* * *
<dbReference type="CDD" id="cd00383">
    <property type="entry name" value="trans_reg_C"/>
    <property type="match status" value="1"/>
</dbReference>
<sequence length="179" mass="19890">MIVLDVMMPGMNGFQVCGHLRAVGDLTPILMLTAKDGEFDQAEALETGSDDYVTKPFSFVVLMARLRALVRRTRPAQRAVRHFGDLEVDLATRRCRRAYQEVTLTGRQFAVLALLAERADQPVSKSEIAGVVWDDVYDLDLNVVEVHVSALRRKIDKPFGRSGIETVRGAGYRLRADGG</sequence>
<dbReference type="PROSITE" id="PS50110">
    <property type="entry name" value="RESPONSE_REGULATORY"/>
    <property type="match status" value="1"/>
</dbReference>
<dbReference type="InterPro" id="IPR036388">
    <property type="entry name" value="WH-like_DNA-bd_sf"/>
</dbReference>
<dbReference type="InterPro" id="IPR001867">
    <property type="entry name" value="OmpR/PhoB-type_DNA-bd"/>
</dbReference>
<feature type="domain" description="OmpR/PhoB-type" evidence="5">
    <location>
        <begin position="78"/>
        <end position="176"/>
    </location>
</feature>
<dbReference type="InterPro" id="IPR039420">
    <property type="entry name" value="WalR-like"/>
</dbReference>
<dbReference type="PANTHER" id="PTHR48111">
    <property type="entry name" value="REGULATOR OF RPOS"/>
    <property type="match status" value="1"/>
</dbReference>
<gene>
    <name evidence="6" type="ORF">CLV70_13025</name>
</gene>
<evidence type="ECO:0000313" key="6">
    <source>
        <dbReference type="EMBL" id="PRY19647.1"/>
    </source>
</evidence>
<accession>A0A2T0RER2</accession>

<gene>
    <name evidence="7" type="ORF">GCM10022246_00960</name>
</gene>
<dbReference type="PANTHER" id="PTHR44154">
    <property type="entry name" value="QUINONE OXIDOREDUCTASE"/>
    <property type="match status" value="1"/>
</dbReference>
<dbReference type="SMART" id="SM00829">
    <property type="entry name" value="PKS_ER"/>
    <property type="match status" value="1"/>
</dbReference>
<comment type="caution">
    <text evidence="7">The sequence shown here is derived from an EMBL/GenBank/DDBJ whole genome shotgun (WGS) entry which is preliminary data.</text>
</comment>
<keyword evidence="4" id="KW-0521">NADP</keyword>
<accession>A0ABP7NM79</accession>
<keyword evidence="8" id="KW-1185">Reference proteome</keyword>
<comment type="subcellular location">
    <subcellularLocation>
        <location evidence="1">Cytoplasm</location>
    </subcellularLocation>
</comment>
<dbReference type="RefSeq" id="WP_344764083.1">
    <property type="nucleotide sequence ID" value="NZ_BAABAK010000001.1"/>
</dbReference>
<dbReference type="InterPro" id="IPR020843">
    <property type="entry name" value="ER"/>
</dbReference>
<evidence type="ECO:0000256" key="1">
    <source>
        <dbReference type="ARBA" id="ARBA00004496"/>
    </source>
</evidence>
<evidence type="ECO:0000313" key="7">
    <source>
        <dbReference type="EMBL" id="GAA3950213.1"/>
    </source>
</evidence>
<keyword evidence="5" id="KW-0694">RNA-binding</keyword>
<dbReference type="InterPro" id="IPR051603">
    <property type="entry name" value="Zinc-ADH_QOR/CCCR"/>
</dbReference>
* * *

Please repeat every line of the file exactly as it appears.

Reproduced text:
<dbReference type="CDD" id="cd00383">
    <property type="entry name" value="trans_reg_C"/>
    <property type="match status" value="1"/>
</dbReference>
<sequence length="179" mass="19890">MIVLDVMMPGMNGFQVCGHLRAVGDLTPILMLTAKDGEFDQAEALETGSDDYVTKPFSFVVLMARLRALVRRTRPAQRAVRHFGDLEVDLATRRCRRAYQEVTLTGRQFAVLALLAERADQPVSKSEIAGVVWDDVYDLDLNVVEVHVSALRRKIDKPFGRSGIETVRGAGYRLRADGG</sequence>
<dbReference type="PROSITE" id="PS50110">
    <property type="entry name" value="RESPONSE_REGULATORY"/>
    <property type="match status" value="1"/>
</dbReference>
<dbReference type="InterPro" id="IPR036388">
    <property type="entry name" value="WH-like_DNA-bd_sf"/>
</dbReference>
<dbReference type="InterPro" id="IPR001867">
    <property type="entry name" value="OmpR/PhoB-type_DNA-bd"/>
</dbReference>
<feature type="domain" description="OmpR/PhoB-type" evidence="5">
    <location>
        <begin position="78"/>
        <end position="176"/>
    </location>
</feature>
<dbReference type="InterPro" id="IPR039420">
    <property type="entry name" value="WalR-like"/>
</dbReference>
<dbReference type="PANTHER" id="PTHR48111">
    <property type="entry name" value="REGULATOR OF RPOS"/>
    <property type="match status" value="1"/>
</dbReference>
<gene>
    <name evidence="6" type="ORF">CLV70_13025</name>
</gene>
<evidence type="ECO:0000313" key="6">
    <source>
        <dbReference type="EMBL" id="PRY19647.1"/>
    </source>
</evidence>
<accession>A0A2T0RER2</accession>

<gene>
    <name evidence="7" type="ORF">GCM10022246_00960</name>
</gene>
<dbReference type="PANTHER" id="PTHR44154">
    <property type="entry name" value="QUINONE OXIDOREDUCTASE"/>
    <property type="match status" value="1"/>
</dbReference>
<dbReference type="SMART" id="SM00829">
    <property type="entry name" value="PKS_ER"/>
    <property type="match status" value="1"/>
</dbReference>
<comment type="caution">
    <text evidence="7">The sequence shown here is derived from an EMBL/GenBank/DDBJ whole genome shotgun (WGS) entry which is preliminary data.</text>
</comment>
<keyword evidence="4" id="KW-0521">NADP</keyword>
<accession>A0ABP7NM79</accession>
<keyword evidence="8" id="KW-1185">Reference proteome</keyword>
<comment type="subcellular location">
    <subcellularLocation>
        <location evidence="1">Cytoplasm</location>
    </subcellularLocation>
</comment>
<dbReference type="RefSeq" id="WP_344764083.1">
    <property type="nucleotide sequence ID" value="NZ_BAABAK010000001.1"/>
</dbReference>
<dbReference type="InterPro" id="IPR020843">
    <property type="entry name" value="ER"/>
</dbReference>
<evidence type="ECO:0000256" key="1">
    <source>
        <dbReference type="ARBA" id="ARBA00004496"/>
    </source>
</evidence>
<evidence type="ECO:0000313" key="7">
    <source>
        <dbReference type="EMBL" id="GAA3950213.1"/>
    </source>
</evidence>
<keyword evidence="5" id="KW-0694">RNA-binding</keyword>
<dbReference type="InterPro" id="IPR051603">
    <property type="entry name" value="Zinc-ADH_QOR/CCCR"/>
</dbReference>